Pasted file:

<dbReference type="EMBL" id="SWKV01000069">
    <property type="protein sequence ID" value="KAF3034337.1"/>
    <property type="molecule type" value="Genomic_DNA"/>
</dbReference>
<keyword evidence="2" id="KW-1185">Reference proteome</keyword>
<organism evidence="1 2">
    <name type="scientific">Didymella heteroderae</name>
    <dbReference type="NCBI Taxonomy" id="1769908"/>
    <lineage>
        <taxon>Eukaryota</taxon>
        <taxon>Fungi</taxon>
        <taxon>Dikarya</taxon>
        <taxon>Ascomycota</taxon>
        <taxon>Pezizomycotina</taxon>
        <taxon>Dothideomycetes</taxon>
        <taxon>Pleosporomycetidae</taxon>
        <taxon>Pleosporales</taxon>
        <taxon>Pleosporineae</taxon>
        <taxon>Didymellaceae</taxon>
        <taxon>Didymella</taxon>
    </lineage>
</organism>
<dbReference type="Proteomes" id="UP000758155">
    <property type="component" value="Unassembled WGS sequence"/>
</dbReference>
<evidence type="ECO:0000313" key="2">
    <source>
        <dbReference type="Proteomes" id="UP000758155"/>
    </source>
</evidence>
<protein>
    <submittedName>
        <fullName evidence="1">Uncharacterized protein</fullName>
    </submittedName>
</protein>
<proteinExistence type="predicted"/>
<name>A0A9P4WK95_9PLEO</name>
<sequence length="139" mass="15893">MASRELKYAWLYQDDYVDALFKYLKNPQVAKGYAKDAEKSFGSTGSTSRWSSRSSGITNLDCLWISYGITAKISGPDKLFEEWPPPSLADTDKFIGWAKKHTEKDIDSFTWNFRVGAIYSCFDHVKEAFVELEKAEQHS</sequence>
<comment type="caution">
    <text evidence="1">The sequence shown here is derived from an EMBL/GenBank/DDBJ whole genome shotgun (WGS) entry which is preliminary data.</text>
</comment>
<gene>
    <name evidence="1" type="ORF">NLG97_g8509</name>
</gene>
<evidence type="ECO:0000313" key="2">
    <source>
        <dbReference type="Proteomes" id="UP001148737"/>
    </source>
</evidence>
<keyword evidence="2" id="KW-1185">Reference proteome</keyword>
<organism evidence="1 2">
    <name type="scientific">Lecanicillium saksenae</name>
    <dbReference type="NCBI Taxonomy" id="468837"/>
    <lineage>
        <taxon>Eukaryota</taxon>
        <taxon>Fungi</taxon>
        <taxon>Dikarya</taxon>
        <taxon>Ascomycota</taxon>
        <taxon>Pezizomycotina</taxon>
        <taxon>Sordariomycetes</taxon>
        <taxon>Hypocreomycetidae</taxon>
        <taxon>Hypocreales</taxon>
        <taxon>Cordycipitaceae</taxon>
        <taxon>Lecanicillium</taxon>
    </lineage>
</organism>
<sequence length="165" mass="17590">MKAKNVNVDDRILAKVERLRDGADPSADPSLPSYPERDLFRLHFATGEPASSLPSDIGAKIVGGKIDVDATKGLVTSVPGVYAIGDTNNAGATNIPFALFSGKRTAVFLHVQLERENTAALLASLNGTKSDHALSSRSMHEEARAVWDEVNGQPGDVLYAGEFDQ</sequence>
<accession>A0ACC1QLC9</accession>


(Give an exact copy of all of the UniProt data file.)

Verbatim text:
<dbReference type="EMBL" id="SWKV01000069">
    <property type="protein sequence ID" value="KAF3034337.1"/>
    <property type="molecule type" value="Genomic_DNA"/>
</dbReference>
<keyword evidence="2" id="KW-1185">Reference proteome</keyword>
<organism evidence="1 2">
    <name type="scientific">Didymella heteroderae</name>
    <dbReference type="NCBI Taxonomy" id="1769908"/>
    <lineage>
        <taxon>Eukaryota</taxon>
        <taxon>Fungi</taxon>
        <taxon>Dikarya</taxon>
        <taxon>Ascomycota</taxon>
        <taxon>Pezizomycotina</taxon>
        <taxon>Dothideomycetes</taxon>
        <taxon>Pleosporomycetidae</taxon>
        <taxon>Pleosporales</taxon>
        <taxon>Pleosporineae</taxon>
        <taxon>Didymellaceae</taxon>
        <taxon>Didymella</taxon>
    </lineage>
</organism>
<dbReference type="Proteomes" id="UP000758155">
    <property type="component" value="Unassembled WGS sequence"/>
</dbReference>
<evidence type="ECO:0000313" key="2">
    <source>
        <dbReference type="Proteomes" id="UP000758155"/>
    </source>
</evidence>
<protein>
    <submittedName>
        <fullName evidence="1">Uncharacterized protein</fullName>
    </submittedName>
</protein>
<proteinExistence type="predicted"/>
<name>A0A9P4WK95_9PLEO</name>
<sequence length="139" mass="15893">MASRELKYAWLYQDDYVDALFKYLKNPQVAKGYAKDAEKSFGSTGSTSRWSSRSSGITNLDCLWISYGITAKISGPDKLFEEWPPPSLADTDKFIGWAKKHTEKDIDSFTWNFRVGAIYSCFDHVKEAFVELEKAEQHS</sequence>
<comment type="caution">
    <text evidence="1">The sequence shown here is derived from an EMBL/GenBank/DDBJ whole genome shotgun (WGS) entry which is preliminary data.</text>
</comment>
<gene>
    <name evidence="1" type="ORF">NLG97_g8509</name>
</gene>
<evidence type="ECO:0000313" key="2">
    <source>
        <dbReference type="Proteomes" id="UP001148737"/>
    </source>
</evidence>
<keyword evidence="2" id="KW-1185">Reference proteome</keyword>
<organism evidence="1 2">
    <name type="scientific">Lecanicillium saksenae</name>
    <dbReference type="NCBI Taxonomy" id="468837"/>
    <lineage>
        <taxon>Eukaryota</taxon>
        <taxon>Fungi</taxon>
        <taxon>Dikarya</taxon>
        <taxon>Ascomycota</taxon>
        <taxon>Pezizomycotina</taxon>
        <taxon>Sordariomycetes</taxon>
        <taxon>Hypocreomycetidae</taxon>
        <taxon>Hypocreales</taxon>
        <taxon>Cordycipitaceae</taxon>
        <taxon>Lecanicillium</taxon>
    </lineage>
</organism>
<sequence length="165" mass="17590">MKAKNVNVDDRILAKVERLRDGADPSADPSLPSYPERDLFRLHFATGEPASSLPSDIGAKIVGGKIDVDATKGLVTSVPGVYAIGDTNNAGATNIPFALFSGKRTAVFLHVQLERENTAALLASLNGTKSDHALSSRSMHEEARAVWDEVNGQPGDVLYAGEFDQ</sequence>
<accession>A0ACC1QLC9</accession>